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Thursday, 27 November 2014
Page: 9487

Senator IAN MACDONALD (Queensland) (11:27): First of all, I congratulate Senator Madigan on raising this issue which deals with fair trade and Australian standards. It is an important discussion. It is particularly important to the part of the world that I come from. In fact, I have just had to leave a meeting in my office with my Queensland LNP Senate colleagues—Senator O'Sullivan unfortunately had to leave a little earlier—and the mayors of five of the shires in the Townsville region who are all very keen to promote their parts of North Queensland for trade and investment with the booming Asian economies. I thank Mr Ewen Jones, the hardworking and ever active member for Herbert, based in Townsville. I was pleased to welcome to my office Mayor Jenny Hill, from the Townsville City Council; Councillor Frank Beveridge, the mayor of the Charters Towers Regional Council; Mr Rodger Bow, the chair of the Hinchinbrook Shire Council; Mr Alf Lacey, from the Palm Island Council; and my own mayor, Councillor Bill Lowis, from the Burdekin Shire. Those five shires are banding together. They have come to the national capital this week at the invitation of Mr Jones to make sure that their message is heard in relation to trade considerations with Asia. They have been ably supported by both Townsville Enterprise Limited and the Townsville Chamber of Commerce who have a very clear focus on trade between this part of Northern Australia, Asia and the Pacific. Trade is always something that is very much front-of-mind for those of us who live in Northern Australia. For that reason I am delighted to participate in this debate that has been initiated, as I understand, by Senator Madigan.

I regret to say that, whilst I understand the sentiments of the bill that Senator Madigan has proposed, there are some issues with the bill that perhaps could be unintentionally counter-productive. Just by way of background, I indicate that Australia always retains the right, both under its World Trade Organization commitments and its free trade agreements, to regulate goods sold in Australia and to prevent the import of goods that do not meet Australia's mandatory standards, and that is very important. It is a principle that has been in Australia's trade relationships for a long time. Australia's import requirements for goods are established by taking into account the framework of rules established by the WTO. Australia benefits very substantially from those rules because, without them, Australian exports could be vulnerable to political and protectionist pressures in other countries. That is always a problem with trade negotiations, generally.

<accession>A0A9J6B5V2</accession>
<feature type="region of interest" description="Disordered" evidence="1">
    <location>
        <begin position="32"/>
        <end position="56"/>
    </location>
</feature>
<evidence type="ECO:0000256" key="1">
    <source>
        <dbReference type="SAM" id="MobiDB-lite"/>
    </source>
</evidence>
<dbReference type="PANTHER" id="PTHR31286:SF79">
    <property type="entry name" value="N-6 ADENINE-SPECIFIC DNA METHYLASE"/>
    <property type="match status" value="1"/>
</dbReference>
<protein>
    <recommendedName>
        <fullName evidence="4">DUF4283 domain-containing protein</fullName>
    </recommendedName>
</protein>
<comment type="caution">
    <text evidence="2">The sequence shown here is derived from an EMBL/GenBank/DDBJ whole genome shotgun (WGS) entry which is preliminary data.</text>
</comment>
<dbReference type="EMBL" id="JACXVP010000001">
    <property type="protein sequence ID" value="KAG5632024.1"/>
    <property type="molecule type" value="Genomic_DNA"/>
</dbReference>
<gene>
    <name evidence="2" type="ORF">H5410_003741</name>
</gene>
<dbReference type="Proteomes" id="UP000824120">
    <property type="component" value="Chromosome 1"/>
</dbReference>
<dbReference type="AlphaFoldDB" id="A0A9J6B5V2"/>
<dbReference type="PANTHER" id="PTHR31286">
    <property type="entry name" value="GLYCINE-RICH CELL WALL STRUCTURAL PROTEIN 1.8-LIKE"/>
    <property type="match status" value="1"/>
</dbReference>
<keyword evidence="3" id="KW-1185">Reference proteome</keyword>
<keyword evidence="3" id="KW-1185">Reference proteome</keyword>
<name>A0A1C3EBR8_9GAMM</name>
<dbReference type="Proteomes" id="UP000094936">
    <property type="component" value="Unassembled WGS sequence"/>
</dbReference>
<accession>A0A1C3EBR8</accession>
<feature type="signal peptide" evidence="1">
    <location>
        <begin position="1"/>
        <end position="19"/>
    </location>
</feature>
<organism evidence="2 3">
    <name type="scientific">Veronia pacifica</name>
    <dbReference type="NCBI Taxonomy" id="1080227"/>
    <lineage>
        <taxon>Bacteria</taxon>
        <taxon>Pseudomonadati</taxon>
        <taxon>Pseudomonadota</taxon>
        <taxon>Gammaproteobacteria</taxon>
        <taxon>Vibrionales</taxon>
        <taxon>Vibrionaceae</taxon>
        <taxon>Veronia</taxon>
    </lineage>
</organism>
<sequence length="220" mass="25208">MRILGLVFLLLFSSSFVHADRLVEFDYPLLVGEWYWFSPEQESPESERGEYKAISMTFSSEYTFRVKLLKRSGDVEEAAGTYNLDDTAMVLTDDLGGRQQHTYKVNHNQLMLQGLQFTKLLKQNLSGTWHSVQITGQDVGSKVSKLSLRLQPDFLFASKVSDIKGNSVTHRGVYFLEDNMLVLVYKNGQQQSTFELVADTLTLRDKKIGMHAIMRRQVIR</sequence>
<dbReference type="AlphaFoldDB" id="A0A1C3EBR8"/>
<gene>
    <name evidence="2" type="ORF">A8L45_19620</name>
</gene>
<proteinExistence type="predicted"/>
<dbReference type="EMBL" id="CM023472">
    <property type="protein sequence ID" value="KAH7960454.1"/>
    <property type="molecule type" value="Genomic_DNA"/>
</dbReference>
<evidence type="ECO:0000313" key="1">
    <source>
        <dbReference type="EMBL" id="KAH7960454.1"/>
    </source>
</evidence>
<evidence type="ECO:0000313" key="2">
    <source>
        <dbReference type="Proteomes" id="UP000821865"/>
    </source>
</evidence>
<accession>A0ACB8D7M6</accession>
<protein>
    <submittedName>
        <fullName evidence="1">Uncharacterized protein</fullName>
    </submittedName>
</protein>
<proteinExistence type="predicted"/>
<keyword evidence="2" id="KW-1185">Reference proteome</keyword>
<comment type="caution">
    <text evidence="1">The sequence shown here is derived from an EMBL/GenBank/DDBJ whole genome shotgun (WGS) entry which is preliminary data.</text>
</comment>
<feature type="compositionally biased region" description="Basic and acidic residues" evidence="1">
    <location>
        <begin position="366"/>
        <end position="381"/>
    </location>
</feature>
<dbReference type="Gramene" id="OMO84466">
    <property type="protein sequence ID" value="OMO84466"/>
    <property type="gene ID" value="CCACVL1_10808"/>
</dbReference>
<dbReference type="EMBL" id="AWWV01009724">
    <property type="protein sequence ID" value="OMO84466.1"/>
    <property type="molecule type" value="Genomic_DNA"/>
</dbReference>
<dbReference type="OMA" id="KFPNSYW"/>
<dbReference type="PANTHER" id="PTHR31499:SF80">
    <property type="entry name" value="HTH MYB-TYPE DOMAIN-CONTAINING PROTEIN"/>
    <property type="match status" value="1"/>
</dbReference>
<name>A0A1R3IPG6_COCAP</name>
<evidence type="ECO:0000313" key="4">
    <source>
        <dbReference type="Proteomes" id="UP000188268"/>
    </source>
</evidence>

I suspect there would not be many senators in this place who have not, at some time in their lives, been approached by a constituent who said something like, 'Look, why don't we stop the Philippines importing bananas into Australia? Why don't we stop Asian countries importing motor vehicles into Australia so Australian industries can have a free go?' That is okay, and in the old days that was the way things were. What we have to understand is that, if we want the Philippines to buy our goods and services and if we want the Asian manufacturing countries to buy our technology, our services and our agricultural products, then we have to make sure that we have the freest possible trade between the countries. If we start putting up trade barriers, then you can be assured that other countries will retaliate, and you would not expect otherwise.